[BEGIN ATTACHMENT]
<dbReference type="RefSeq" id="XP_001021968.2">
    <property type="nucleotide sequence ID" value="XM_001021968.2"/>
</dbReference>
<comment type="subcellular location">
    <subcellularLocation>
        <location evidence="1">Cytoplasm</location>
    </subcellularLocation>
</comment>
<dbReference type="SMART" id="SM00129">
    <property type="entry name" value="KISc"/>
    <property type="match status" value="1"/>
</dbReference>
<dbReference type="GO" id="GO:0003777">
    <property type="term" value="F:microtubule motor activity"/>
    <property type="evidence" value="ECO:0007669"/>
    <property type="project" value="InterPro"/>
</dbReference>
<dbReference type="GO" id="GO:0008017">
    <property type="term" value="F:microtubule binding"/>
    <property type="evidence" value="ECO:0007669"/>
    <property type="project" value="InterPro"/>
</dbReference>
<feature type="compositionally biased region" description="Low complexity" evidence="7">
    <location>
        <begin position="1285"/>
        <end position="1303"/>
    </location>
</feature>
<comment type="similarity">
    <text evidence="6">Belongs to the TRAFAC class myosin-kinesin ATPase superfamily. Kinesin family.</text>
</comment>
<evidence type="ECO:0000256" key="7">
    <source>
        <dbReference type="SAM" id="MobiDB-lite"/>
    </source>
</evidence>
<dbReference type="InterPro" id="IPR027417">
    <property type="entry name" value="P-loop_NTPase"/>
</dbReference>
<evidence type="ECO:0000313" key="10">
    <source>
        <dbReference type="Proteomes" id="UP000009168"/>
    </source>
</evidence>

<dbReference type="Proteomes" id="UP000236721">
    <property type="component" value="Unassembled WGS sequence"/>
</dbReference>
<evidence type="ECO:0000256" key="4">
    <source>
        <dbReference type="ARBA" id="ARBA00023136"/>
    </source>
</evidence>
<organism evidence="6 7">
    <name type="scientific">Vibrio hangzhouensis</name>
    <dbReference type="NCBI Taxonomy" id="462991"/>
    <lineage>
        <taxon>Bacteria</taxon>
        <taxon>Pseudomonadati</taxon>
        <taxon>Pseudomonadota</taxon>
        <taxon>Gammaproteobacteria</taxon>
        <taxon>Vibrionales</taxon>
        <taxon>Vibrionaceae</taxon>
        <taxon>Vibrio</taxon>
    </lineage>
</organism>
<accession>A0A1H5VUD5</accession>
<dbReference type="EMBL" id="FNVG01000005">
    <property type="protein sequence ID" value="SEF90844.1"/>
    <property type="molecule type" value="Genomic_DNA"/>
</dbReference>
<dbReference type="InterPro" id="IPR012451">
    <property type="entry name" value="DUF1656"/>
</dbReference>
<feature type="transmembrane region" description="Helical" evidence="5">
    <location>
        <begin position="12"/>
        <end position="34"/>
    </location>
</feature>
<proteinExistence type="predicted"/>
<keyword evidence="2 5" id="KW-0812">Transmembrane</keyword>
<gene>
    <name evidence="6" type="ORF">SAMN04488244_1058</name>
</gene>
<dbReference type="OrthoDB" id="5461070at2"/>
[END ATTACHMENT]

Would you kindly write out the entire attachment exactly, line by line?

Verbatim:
<dbReference type="RefSeq" id="XP_001021968.2">
    <property type="nucleotide sequence ID" value="XM_001021968.2"/>
</dbReference>
<comment type="subcellular location">
    <subcellularLocation>
        <location evidence="1">Cytoplasm</location>
    </subcellularLocation>
</comment>
<dbReference type="SMART" id="SM00129">
    <property type="entry name" value="KISc"/>
    <property type="match status" value="1"/>
</dbReference>
<dbReference type="GO" id="GO:0003777">
    <property type="term" value="F:microtubule motor activity"/>
    <property type="evidence" value="ECO:0007669"/>
    <property type="project" value="InterPro"/>
</dbReference>
<dbReference type="GO" id="GO:0008017">
    <property type="term" value="F:microtubule binding"/>
    <property type="evidence" value="ECO:0007669"/>
    <property type="project" value="InterPro"/>
</dbReference>
<feature type="compositionally biased region" description="Low complexity" evidence="7">
    <location>
        <begin position="1285"/>
        <end position="1303"/>
    </location>
</feature>
<comment type="similarity">
    <text evidence="6">Belongs to the TRAFAC class myosin-kinesin ATPase superfamily. Kinesin family.</text>
</comment>
<evidence type="ECO:0000256" key="7">
    <source>
        <dbReference type="SAM" id="MobiDB-lite"/>
    </source>
</evidence>
<dbReference type="InterPro" id="IPR027417">
    <property type="entry name" value="P-loop_NTPase"/>
</dbReference>
<evidence type="ECO:0000313" key="10">
    <source>
        <dbReference type="Proteomes" id="UP000009168"/>
    </source>
</evidence>

<dbReference type="Proteomes" id="UP000236721">
    <property type="component" value="Unassembled WGS sequence"/>
</dbReference>
<evidence type="ECO:0000256" key="4">
    <source>
        <dbReference type="ARBA" id="ARBA00023136"/>
    </source>
</evidence>
<organism evidence="6 7">
    <name type="scientific">Vibrio hangzhouensis</name>
    <dbReference type="NCBI Taxonomy" id="462991"/>
    <lineage>
        <taxon>Bacteria</taxon>
        <taxon>Pseudomonadati</taxon>
        <taxon>Pseudomonadota</taxon>
        <taxon>Gammaproteobacteria</taxon>
        <taxon>Vibrionales</taxon>
        <taxon>Vibrionaceae</taxon>
        <taxon>Vibrio</taxon>
    </lineage>
</organism>
<accession>A0A1H5VUD5</accession>
<dbReference type="EMBL" id="FNVG01000005">
    <property type="protein sequence ID" value="SEF90844.1"/>
    <property type="molecule type" value="Genomic_DNA"/>
</dbReference>
<dbReference type="InterPro" id="IPR012451">
    <property type="entry name" value="DUF1656"/>
</dbReference>
<feature type="transmembrane region" description="Helical" evidence="5">
    <location>
        <begin position="12"/>
        <end position="34"/>
    </location>
</feature>
<proteinExistence type="predicted"/>
<keyword evidence="2 5" id="KW-0812">Transmembrane</keyword>
<gene>
    <name evidence="6" type="ORF">SAMN04488244_1058</name>
</gene>
<dbReference type="OrthoDB" id="5461070at2"/>